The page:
Pre-Tuskegee pilots included “local boy” Emory Conrad Malick (1881-1958), who grew up in Huntingdon and Northumberland counties and was the first licensed African-American aviator.

Richardson receives considerable applause as he shows his Congressional Gold Medal, presented to the Tuskegee Airmen in March 2007 in the Capitol Rotunda.

Richardson receives considerable applause as he shows his Congressional Gold Medal, presented to the Tuskegee Airmen in March 2007 in the Capitol Rotunda.

Footage of WWII endeavors enhances the presentation.

Footage of WWII endeavors enhances the presentation.

One of the famed Tuskegee Airmen, black pilots who flew in the face of prewar misconceptions and distinguished themselves in military service, shared a compelling history lesson with a Penn College audience on Tuesday afternoon. In a visit arranged by the Student Activities Office, Eugene J. Richardson Jr. – president of the Greater Philadelphia Chapter of Tuskegee Airmen Inc. and chair of its speakers bureau – detailed the hard-fought combat successes of African-American airmen in World War II. While he never personally saw battle, Richardson recounted the performance of those who did: members of the 332nd Fighter Group who ran airborne interference for white servicemen in the skies over Europe and North Africa. “They didn’t know that the pilots were black,” he said of the escorted bombardiers. “They just knew that they met you on time and protected you from the enemy.” Among those accompanying Richardson to Williamsport was Aaron Watkins, a graduate of Tuskegee University and its aviation program, who is helping his mentor keep the story alive. While the service of the Tuskegee Airmen was depicted on screen in the George Lucas-produced “Red Tails,” Richardson said he feels compelled to supplement that big-budget exposure with some old-school inspiration for a new generation. “These people look like you,” he tells African-American youngsters during his frequent classroom visits. “They could do it; you can do it.”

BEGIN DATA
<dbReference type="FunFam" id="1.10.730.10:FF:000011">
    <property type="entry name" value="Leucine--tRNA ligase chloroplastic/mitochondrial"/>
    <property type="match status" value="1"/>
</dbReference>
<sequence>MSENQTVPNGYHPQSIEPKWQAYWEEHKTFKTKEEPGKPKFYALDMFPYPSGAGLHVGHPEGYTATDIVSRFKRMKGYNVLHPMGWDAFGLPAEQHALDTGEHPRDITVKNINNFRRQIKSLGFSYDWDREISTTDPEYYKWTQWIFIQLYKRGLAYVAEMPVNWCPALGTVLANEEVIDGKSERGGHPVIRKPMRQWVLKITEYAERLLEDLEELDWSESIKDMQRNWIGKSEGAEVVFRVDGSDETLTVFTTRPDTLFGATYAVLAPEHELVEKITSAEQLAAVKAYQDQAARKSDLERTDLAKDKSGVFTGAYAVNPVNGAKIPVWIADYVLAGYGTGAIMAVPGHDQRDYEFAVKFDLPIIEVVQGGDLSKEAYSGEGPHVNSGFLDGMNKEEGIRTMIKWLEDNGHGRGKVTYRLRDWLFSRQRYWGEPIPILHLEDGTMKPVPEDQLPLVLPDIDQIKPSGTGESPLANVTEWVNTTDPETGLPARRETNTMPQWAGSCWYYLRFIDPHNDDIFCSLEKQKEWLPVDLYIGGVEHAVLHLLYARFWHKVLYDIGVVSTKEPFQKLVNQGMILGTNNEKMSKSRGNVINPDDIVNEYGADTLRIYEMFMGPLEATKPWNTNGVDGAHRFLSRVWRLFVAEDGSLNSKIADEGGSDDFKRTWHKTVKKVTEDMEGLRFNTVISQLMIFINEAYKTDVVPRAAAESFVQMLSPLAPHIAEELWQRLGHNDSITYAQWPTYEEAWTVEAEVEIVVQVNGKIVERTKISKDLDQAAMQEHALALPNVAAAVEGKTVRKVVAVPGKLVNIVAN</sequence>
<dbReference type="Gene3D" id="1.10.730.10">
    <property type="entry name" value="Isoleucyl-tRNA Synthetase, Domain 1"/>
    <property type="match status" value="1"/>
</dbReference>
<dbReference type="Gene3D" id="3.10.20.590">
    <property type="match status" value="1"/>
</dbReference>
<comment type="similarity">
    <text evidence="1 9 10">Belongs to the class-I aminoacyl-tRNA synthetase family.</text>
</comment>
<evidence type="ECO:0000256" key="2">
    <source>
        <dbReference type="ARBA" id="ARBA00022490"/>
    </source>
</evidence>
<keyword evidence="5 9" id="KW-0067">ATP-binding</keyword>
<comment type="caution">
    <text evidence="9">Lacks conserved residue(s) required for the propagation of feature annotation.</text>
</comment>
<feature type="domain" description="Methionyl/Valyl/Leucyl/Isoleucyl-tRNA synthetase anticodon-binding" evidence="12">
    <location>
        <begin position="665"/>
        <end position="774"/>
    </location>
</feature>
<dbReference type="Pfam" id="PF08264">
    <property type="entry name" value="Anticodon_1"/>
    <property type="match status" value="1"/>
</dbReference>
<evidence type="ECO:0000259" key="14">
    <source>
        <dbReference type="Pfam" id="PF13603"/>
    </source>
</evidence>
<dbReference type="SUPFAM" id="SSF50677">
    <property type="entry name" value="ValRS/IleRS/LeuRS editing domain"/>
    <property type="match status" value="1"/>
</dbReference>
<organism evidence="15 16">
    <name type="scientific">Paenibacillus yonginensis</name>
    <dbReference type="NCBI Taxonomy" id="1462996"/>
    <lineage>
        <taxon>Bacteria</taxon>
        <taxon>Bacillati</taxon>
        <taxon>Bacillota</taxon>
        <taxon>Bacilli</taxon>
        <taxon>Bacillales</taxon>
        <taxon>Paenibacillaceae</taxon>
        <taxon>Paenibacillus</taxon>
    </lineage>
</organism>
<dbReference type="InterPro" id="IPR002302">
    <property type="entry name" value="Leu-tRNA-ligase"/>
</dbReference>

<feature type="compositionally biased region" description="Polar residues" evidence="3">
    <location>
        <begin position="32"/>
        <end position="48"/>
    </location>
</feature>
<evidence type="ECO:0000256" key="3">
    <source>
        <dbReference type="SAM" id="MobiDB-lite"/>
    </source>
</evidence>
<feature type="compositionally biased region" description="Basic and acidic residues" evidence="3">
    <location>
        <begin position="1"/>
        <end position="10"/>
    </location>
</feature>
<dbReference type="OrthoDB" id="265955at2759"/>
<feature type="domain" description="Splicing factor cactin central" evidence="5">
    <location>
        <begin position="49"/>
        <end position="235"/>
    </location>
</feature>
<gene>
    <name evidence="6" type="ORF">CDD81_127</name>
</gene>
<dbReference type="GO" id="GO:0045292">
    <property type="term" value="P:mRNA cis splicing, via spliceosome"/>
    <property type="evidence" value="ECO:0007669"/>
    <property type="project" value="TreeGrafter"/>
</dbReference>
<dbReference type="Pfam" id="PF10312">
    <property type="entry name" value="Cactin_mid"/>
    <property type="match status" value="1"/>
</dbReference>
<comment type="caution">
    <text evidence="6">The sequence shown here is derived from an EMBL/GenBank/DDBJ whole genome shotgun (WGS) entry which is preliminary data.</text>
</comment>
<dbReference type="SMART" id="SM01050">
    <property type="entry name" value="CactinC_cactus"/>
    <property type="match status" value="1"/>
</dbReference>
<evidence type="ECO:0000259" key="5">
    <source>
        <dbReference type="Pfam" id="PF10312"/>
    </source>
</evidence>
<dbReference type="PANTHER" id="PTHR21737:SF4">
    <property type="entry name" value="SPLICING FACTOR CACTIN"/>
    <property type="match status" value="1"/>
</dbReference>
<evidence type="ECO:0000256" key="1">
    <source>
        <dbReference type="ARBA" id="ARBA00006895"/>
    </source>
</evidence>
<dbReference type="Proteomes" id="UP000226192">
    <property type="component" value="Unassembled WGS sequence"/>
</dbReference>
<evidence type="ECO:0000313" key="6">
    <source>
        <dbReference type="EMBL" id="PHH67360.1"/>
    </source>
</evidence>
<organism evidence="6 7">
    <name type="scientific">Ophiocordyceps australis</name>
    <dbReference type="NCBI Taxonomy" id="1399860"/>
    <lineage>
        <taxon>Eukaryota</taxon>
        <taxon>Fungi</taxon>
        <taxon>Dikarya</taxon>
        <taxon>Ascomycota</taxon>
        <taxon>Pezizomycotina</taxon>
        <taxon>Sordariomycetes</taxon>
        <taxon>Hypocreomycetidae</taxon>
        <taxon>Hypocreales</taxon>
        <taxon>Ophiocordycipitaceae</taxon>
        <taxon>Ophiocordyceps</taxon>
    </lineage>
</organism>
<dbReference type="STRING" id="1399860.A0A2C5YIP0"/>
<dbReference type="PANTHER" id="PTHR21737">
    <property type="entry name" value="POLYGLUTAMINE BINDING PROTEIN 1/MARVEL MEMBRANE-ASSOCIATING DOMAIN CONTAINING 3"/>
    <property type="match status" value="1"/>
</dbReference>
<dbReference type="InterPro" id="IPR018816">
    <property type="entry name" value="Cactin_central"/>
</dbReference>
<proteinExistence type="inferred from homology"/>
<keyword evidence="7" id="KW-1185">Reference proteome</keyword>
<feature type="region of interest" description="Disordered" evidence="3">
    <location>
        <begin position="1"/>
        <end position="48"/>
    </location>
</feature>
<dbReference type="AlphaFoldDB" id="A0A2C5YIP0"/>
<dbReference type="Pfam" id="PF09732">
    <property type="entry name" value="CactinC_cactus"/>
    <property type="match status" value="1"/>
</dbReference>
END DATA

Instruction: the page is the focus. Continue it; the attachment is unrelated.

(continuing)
April 18 Memorial Service to Honor Faculty Member

John J. Messer

John J. Messer

A campus memorial service for John J. Messer, an assistant professor of web and interactive media who died Jan. 5 at age 49, will be held from 1-2 p.m. Saturday, April 18, in the Mountain Laurel Room of the Thompson Professional Development Center. Messer’s brave fight against glioblastoma multiforme was featured in the Spring 2013 issue of One College Avenue magazine; a scholarship fund was established in his memory.

Penn College Student’s Aerial Images on Display in Gallery Lobby

An exhibit of aerial images taken by student Maxwell A. Davert, of Greene, Rhode Island, is on display through April 23 at The Gallery at Penn College.

Aerial images captured by Pennsylvania College of Technology student Maxwell A. Davert are on display in the lobby of The Gallery at Penn College, on the third floor of the Madigan Library, through April 23.

Davert, a senior in building science and sustainable design from Greene, Rhode Island, has gathered numerous still and video images using a quadcopter with an integrated, high-definition camera. The collection of images on display includes eight color photographs of the Penn College campus and 10 videos, offered via two television screens. The videos feature the campus, local area and other venues, including natural sites in Davert’s home state.

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Former Member of Tuskegee Airmen to Speak at Penn College

Eugene Richardson, at left rear in this file photo of the Tuskegee Airmen, will deliver a free public lecture at Penn College at 3:30 p.m. Tuesday, April 7.

A member of the Tuskegee Airmen, the popular name for a group of African-American military pilots who served during World War II, will share his experiences during a free lecture this month at Pennsylvania College of Technology.

Eugene Richardson, president of the Greater Philadelphia Chapter of Tuskegee Airmen Inc., will speak at 3:30 p.m. Tuesday, April 7, in the Klump Academic Center Auditorium. The public is welcome.